Name: Professor: Course: Date: Essay 1. The chosen two sets of source texts The chosen sources of sets are Ooka Shohei novel titled “Fires on the Plain” and Chimakatsu Monzaemon’s play titled “Love Suicides at Amijima.” a. Discussion on how Shohei and Monzaemon adapted their work to achieve success. The two pieces of literature display an example of an exceptional literal work that incorporates different literal styles and elements making them easily understood and meet high standards. The first piece by Shohei is a novel that narrates the story of war and the experiences that the main character private Tamura overcomes in the different episodes that form the main part of the story. The story builds from the essentials that include separated sub-titles or themes that enable the easier transition of events from one episode to the other. For example, it starts with the sub-title of “departure” that transits to others that builds on the previous contents. There is the use of dialogue between different characters in the piece that enables readers to understand the traits of actors. It also makes the work interesting. The use of figurative language such as metaphors and similes that enables readers creates an image and picture about the scenarios described. For example, “I scooped up some of the earth and it shone in my hands like a firefly” (Ooka 63). The piece also presents different themes that include war, love, and revenge among others that makes the work interesting presented in different scenarios between and among characters. The play by Monzaemon also displays different elements and styles of literature that make it great. It starts by indicating cast of characters and their relationships with other actors. The play is divided into three Acts with several scenes. The interchange between dialogues and actors is well placed that makes it easier for readers to understand and follow the play. There is also the use of poems and songs by different actors that supplement the messages and themes presented. The transition in between scenes and Act is well presented where the venues of such scenes also indicated to guide followers of the play. For example, “Scene Two: The Kawachi House, a Sonezaki tea house” (Monzaemon 174). The use of footnote in the pages also provides additional guidelines and directions about the contents presented that makes it easier for readers to follow the play acts and scenes. The themes of love, revenge, social class, and prostitution dominate the play. The use of figurative language such as simile is noted in the work that makes the work interesting enabling viewers reflect about the scenarios and contents presented. The directors of the works incorporated the mentioned themes and literal styles as well as professionalism that helped them achieve success in their works. b. Consider the socio-historical contexts in which each of the films you have chosen was made. i. How the times in which each film was made have influenced each director to make the changes from the source text to film The times influenced the director to make changes from source text to film by replacing scenarios or events that would be difficult to be displayed as indicated in the text, for instance, of Monzaemon play, was done in the early 1700s.There might be some cultures and practices that are no longer practiced as noted in the text and, thus, such changes might influence the directors to make changes. They can bring a similar scene or scenario that can replace such extinct practices but retain the main message and theme to enable the audience of the work to comprehend it and relate it to the present society. The costumes and attires used at the time might be replaced with the current attires that can enable viewers easily relate and understand the film, hence, encourage the directors to make changes. ii. The messages the changes convey The messages that the changes convey include changed cultures such as costumes and dress cords and changed technology that was used at the time. The messages indicate that production of such films has experienced positive development with changing technology and culture in the production process. iii. How the changes affect the apprehension of each of the films in terms of significant form The changes affect the viewer’s apprehension of the film as it creates a possibility of misinterpretation of the themes and messages as some of the changes involve language used in the production of the films. Some directors translate the work to different languages and in the course of doing that, the main message originally expressed in the works might be lost. It also creates a fear that ancient cultures and practices that are supposed to be preserved by such films might be lost when such changes occur. For example, the costume and other culture shown by the actors that shows the socio-historical contexts in the source texts. Works Cited Monzaemon, Chimakatsu. “The Love Suicides at Amijima.” 1720. Print. Ooka, Shohei. Fires on the Plain. Tokyo: Charles E. Tuttle Company. 1957. Print.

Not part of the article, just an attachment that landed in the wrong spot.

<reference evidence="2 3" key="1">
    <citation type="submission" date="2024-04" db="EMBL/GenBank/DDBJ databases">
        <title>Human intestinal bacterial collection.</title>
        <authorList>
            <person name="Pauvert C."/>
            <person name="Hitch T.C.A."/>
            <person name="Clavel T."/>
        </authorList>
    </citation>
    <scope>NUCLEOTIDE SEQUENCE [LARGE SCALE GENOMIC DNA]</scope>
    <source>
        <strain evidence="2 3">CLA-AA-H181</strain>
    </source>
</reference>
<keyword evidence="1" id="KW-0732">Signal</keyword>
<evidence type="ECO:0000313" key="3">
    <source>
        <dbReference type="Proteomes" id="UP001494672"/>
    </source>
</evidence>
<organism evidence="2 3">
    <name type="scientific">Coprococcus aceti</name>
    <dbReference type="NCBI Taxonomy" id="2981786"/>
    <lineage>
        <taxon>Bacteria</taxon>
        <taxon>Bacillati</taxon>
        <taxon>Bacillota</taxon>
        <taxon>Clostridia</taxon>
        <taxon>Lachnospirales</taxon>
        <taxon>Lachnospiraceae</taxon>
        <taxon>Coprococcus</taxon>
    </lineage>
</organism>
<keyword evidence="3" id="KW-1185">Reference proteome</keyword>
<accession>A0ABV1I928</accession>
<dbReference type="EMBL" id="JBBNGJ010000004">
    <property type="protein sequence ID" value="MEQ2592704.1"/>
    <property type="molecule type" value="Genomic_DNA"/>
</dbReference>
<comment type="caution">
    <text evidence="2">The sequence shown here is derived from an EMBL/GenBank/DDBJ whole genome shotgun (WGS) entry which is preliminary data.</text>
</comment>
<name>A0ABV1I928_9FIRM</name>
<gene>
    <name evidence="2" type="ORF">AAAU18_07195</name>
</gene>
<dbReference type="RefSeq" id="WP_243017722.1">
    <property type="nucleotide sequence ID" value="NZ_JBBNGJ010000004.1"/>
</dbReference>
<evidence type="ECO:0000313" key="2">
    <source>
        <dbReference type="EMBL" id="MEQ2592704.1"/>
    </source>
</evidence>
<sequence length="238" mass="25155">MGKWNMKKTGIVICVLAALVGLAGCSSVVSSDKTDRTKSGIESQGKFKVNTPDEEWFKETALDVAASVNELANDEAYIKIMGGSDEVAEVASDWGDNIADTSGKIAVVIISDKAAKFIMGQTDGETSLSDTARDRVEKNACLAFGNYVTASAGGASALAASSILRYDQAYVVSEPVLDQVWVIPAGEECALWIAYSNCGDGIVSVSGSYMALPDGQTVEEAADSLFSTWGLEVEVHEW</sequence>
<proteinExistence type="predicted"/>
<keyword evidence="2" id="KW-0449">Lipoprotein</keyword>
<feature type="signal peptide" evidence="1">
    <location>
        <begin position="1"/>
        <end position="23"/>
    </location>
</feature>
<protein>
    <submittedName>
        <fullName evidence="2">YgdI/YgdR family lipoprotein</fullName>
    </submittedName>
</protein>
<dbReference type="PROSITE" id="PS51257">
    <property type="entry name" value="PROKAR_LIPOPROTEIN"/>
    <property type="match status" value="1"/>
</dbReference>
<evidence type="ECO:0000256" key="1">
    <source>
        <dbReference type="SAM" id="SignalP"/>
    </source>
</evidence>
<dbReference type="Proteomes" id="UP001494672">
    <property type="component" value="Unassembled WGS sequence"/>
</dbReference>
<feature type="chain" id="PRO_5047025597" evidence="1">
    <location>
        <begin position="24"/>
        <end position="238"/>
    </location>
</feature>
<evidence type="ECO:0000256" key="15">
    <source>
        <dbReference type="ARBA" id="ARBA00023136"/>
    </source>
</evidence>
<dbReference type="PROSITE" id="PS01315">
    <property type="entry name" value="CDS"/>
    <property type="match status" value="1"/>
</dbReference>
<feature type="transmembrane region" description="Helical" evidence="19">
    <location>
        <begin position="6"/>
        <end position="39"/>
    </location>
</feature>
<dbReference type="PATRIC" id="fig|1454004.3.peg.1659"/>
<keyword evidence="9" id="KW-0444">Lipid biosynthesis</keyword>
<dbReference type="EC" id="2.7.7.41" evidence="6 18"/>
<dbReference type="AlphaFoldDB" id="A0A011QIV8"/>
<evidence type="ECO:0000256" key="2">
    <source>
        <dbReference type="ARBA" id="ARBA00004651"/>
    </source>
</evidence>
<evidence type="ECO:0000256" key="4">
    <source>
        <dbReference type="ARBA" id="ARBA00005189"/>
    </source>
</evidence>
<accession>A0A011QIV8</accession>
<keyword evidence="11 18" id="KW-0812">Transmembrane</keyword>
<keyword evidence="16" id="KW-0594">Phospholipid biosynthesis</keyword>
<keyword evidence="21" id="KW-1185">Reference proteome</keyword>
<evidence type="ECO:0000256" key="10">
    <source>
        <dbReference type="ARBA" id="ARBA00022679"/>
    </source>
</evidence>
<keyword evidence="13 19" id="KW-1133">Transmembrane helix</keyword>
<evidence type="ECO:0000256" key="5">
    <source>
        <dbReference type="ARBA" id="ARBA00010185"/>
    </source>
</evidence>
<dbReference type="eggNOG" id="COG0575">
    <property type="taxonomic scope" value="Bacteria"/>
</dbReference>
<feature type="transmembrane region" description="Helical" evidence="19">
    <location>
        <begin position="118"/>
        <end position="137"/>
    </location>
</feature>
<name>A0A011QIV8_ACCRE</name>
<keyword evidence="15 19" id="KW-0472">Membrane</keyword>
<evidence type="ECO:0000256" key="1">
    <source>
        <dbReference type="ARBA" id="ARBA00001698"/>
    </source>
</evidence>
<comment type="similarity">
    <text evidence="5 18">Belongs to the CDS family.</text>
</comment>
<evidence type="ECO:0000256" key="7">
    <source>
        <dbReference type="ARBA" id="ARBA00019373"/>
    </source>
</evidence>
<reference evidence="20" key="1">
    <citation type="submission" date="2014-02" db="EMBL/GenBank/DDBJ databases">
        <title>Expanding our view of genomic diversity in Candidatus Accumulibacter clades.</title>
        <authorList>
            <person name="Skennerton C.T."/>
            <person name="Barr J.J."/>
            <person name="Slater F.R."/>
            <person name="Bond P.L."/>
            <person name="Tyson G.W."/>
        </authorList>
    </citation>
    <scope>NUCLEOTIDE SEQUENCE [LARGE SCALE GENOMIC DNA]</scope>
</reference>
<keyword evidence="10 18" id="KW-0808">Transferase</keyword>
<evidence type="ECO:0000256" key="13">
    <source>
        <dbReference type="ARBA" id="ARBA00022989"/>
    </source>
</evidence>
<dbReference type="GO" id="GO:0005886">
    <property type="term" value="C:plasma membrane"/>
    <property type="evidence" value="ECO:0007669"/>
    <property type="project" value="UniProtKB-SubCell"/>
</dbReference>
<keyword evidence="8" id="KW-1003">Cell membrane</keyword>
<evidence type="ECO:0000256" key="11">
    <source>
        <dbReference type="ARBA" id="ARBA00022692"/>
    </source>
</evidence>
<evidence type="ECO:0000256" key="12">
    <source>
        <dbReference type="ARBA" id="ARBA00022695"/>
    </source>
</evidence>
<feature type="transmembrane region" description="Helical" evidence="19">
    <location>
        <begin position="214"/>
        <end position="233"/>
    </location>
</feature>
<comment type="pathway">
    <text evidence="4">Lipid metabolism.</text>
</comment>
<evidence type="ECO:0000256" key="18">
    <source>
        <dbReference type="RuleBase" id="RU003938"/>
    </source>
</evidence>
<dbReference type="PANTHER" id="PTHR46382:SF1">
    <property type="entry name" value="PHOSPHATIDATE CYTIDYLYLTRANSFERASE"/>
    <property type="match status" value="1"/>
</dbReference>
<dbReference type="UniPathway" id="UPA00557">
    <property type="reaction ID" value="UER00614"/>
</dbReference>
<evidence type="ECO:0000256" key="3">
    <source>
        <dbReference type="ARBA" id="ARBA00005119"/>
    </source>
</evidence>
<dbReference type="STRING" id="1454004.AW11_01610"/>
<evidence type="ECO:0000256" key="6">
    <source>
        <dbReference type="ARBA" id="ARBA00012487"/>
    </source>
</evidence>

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  • Tertiary education
    General Knowledge